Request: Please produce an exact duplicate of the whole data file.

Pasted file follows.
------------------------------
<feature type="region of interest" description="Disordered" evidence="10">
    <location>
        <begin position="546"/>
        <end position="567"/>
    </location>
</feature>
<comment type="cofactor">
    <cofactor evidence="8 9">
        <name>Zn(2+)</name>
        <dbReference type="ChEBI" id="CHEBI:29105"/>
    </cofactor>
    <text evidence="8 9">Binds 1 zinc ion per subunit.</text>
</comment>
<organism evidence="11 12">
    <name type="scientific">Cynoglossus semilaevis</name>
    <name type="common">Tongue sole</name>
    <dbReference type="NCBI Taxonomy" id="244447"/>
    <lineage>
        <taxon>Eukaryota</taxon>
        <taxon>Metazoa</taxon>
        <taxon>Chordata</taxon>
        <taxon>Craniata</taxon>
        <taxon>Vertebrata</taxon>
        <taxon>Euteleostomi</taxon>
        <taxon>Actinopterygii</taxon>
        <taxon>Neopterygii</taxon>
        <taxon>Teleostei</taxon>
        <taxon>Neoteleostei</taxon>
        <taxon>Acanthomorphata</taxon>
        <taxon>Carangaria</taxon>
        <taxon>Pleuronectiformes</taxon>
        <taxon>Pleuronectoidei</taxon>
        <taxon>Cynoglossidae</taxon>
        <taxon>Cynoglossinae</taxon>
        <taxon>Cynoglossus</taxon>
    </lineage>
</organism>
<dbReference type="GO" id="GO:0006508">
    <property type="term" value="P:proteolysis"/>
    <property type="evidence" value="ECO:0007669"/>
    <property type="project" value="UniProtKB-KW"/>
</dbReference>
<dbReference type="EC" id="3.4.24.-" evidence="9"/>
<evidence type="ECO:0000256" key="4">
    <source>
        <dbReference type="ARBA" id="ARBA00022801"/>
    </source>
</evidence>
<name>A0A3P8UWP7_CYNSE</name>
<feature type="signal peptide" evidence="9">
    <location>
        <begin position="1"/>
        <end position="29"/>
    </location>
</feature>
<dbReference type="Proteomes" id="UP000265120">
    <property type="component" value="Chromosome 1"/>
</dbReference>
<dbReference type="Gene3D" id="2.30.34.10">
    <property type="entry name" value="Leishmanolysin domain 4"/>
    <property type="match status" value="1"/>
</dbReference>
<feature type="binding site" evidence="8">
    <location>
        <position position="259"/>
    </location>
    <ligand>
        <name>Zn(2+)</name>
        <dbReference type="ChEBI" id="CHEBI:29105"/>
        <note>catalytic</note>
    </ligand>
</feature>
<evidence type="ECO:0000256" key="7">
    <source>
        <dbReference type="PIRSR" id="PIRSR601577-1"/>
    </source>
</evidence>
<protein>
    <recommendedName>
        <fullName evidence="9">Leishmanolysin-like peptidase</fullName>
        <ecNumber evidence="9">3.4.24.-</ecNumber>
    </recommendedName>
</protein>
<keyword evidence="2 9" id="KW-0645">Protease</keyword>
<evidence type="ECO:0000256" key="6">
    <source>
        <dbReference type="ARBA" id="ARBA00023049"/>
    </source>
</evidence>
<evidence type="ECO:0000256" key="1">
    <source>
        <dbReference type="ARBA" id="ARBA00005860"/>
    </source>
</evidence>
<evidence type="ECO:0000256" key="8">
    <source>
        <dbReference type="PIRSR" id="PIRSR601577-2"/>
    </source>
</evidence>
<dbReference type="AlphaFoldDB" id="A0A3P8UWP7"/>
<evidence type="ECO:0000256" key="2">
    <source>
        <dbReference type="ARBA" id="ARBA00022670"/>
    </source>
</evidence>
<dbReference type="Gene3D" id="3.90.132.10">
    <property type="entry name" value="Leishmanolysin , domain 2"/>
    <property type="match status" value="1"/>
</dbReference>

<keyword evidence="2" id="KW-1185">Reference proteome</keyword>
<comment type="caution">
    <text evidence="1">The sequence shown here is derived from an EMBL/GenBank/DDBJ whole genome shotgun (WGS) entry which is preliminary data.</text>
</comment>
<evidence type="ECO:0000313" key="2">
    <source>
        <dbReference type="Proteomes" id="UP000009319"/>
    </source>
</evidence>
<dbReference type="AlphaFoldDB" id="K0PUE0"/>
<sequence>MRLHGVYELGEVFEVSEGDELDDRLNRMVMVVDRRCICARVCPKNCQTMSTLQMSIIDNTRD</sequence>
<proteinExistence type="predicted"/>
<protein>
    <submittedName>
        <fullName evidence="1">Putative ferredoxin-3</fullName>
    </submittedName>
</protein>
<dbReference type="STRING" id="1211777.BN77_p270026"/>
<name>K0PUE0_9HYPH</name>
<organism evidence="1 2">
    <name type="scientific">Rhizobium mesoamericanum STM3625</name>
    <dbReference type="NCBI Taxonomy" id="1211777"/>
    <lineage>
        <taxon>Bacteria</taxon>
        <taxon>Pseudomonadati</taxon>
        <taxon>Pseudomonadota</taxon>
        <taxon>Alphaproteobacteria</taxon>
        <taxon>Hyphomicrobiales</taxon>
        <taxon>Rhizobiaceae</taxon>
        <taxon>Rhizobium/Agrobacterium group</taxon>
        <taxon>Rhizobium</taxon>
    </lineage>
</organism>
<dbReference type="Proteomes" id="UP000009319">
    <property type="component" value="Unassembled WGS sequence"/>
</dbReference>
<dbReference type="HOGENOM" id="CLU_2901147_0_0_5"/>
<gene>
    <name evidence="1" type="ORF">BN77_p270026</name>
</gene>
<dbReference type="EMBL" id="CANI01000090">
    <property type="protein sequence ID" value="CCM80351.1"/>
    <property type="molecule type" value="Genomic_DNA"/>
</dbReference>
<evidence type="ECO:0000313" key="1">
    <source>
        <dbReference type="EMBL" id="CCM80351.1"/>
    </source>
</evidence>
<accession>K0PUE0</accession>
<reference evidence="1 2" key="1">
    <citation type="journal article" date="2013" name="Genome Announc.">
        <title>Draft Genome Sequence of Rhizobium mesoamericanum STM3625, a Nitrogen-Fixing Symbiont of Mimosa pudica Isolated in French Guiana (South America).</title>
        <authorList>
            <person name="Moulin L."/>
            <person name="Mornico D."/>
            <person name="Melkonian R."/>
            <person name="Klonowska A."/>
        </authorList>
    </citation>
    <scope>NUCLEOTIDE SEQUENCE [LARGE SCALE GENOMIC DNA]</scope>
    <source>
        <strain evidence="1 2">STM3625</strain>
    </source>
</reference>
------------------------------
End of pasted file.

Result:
<feature type="region of interest" description="Disordered" evidence="10">
    <location>
        <begin position="546"/>
        <end position="567"/>
    </location>
</feature>
<comment type="cofactor">
    <cofactor evidence="8 9">
        <name>Zn(2+)</name>
        <dbReference type="ChEBI" id="CHEBI:29105"/>
    </cofactor>
    <text evidence="8 9">Binds 1 zinc ion per subunit.</text>
</comment>
<organism evidence="11 12">
    <name type="scientific">Cynoglossus semilaevis</name>
    <name type="common">Tongue sole</name>
    <dbReference type="NCBI Taxonomy" id="244447"/>
    <lineage>
        <taxon>Eukaryota</taxon>
        <taxon>Metazoa</taxon>
        <taxon>Chordata</taxon>
        <taxon>Craniata</taxon>
        <taxon>Vertebrata</taxon>
        <taxon>Euteleostomi</taxon>
        <taxon>Actinopterygii</taxon>
        <taxon>Neopterygii</taxon>
        <taxon>Teleostei</taxon>
        <taxon>Neoteleostei</taxon>
        <taxon>Acanthomorphata</taxon>
        <taxon>Carangaria</taxon>
        <taxon>Pleuronectiformes</taxon>
        <taxon>Pleuronectoidei</taxon>
        <taxon>Cynoglossidae</taxon>
        <taxon>Cynoglossinae</taxon>
        <taxon>Cynoglossus</taxon>
    </lineage>
</organism>
<dbReference type="GO" id="GO:0006508">
    <property type="term" value="P:proteolysis"/>
    <property type="evidence" value="ECO:0007669"/>
    <property type="project" value="UniProtKB-KW"/>
</dbReference>
<dbReference type="EC" id="3.4.24.-" evidence="9"/>
<evidence type="ECO:0000256" key="4">
    <source>
        <dbReference type="ARBA" id="ARBA00022801"/>
    </source>
</evidence>
<name>A0A3P8UWP7_CYNSE</name>
<feature type="signal peptide" evidence="9">
    <location>
        <begin position="1"/>
        <end position="29"/>
    </location>
</feature>
<dbReference type="Proteomes" id="UP000265120">
    <property type="component" value="Chromosome 1"/>
</dbReference>
<dbReference type="Gene3D" id="2.30.34.10">
    <property type="entry name" value="Leishmanolysin domain 4"/>
    <property type="match status" value="1"/>
</dbReference>
<feature type="binding site" evidence="8">
    <location>
        <position position="259"/>
    </location>
    <ligand>
        <name>Zn(2+)</name>
        <dbReference type="ChEBI" id="CHEBI:29105"/>
        <note>catalytic</note>
    </ligand>
</feature>
<evidence type="ECO:0000256" key="7">
    <source>
        <dbReference type="PIRSR" id="PIRSR601577-1"/>
    </source>
</evidence>
<protein>
    <recommendedName>
        <fullName evidence="9">Leishmanolysin-like peptidase</fullName>
        <ecNumber evidence="9">3.4.24.-</ecNumber>
    </recommendedName>
</protein>
<keyword evidence="2 9" id="KW-0645">Protease</keyword>
<evidence type="ECO:0000256" key="6">
    <source>
        <dbReference type="ARBA" id="ARBA00023049"/>
    </source>
</evidence>
<evidence type="ECO:0000256" key="1">
    <source>
        <dbReference type="ARBA" id="ARBA00005860"/>
    </source>
</evidence>
<evidence type="ECO:0000256" key="8">
    <source>
        <dbReference type="PIRSR" id="PIRSR601577-2"/>
    </source>
</evidence>
<dbReference type="AlphaFoldDB" id="A0A3P8UWP7"/>
<evidence type="ECO:0000256" key="2">
    <source>
        <dbReference type="ARBA" id="ARBA00022670"/>
    </source>
</evidence>
<dbReference type="Gene3D" id="3.90.132.10">
    <property type="entry name" value="Leishmanolysin , domain 2"/>
    <property type="match status" value="1"/>
</dbReference>

<keyword evidence="2" id="KW-1185">Reference proteome</keyword>
<comment type="caution">
    <text evidence="1">The sequence shown here is derived from an EMBL/GenBank/DDBJ whole genome shotgun (WGS) entry which is preliminary data.</text>
</comment>
<evidence type="ECO:0000313" key="2">
    <source>
        <dbReference type="Proteomes" id="UP000009319"/>
    </source>
</evidence>
<dbReference type="AlphaFoldDB" id="K0PUE0"/>
<sequence>MRLHGVYELGEVFEVSEGDELDDRLNRMVMVVDRRCICARVCPKNCQTMSTLQMSIIDNTRD</sequence>
<proteinExistence type="predicted"/>
<protein>
    <submittedName>
        <fullName evidence="1">Putative ferredoxin-3</fullName>
    </submittedName>
</protein>
<dbReference type="STRING" id="1211777.BN77_p270026"/>
<name>K0PUE0_9HYPH</name>
<organism evidence="1 2">
    <name type="scientific">Rhizobium mesoamericanum STM3625</name>
    <dbReference type="NCBI Taxonomy" id="1211777"/>
    <lineage>
        <taxon>Bacteria</taxon>
        <taxon>Pseudomonadati</taxon>
        <taxon>Pseudomonadota</taxon>
        <taxon>Alphaproteobacteria</taxon>
        <taxon>Hyphomicrobiales</taxon>
        <taxon>Rhizobiaceae</taxon>
        <taxon>Rhizobium/Agrobacterium group</taxon>
        <taxon>Rhizobium</taxon>
    </lineage>
</organism>
<dbReference type="Proteomes" id="UP000009319">
    <property type="component" value="Unassembled WGS sequence"/>
</dbReference>
<dbReference type="HOGENOM" id="CLU_2901147_0_0_5"/>
<gene>
    <name evidence="1" type="ORF">BN77_p270026</name>
</gene>
<dbReference type="EMBL" id="CANI01000090">
    <property type="protein sequence ID" value="CCM80351.1"/>
    <property type="molecule type" value="Genomic_DNA"/>
</dbReference>
<evidence type="ECO:0000313" key="1">
    <source>
        <dbReference type="EMBL" id="CCM80351.1"/>
    </source>
</evidence>
<accession>K0PUE0</accession>
<reference evidence="1 2" key="1">
    <citation type="journal article" date="2013" name="Genome Announc.">
        <title>Draft Genome Sequence of Rhizobium mesoamericanum STM3625, a Nitrogen-Fixing Symbiont of Mimosa pudica Isolated in French Guiana (South America).</title>
        <authorList>
            <person name="Moulin L."/>
            <person name="Mornico D."/>
            <person name="Melkonian R."/>
            <person name="Klonowska A."/>
        </authorList>
    </citation>
    <scope>NUCLEOTIDE SEQUENCE [LARGE SCALE GENOMIC DNA]</scope>
    <source>
        <strain evidence="1 2">STM3625</strain>
    </source>
</reference>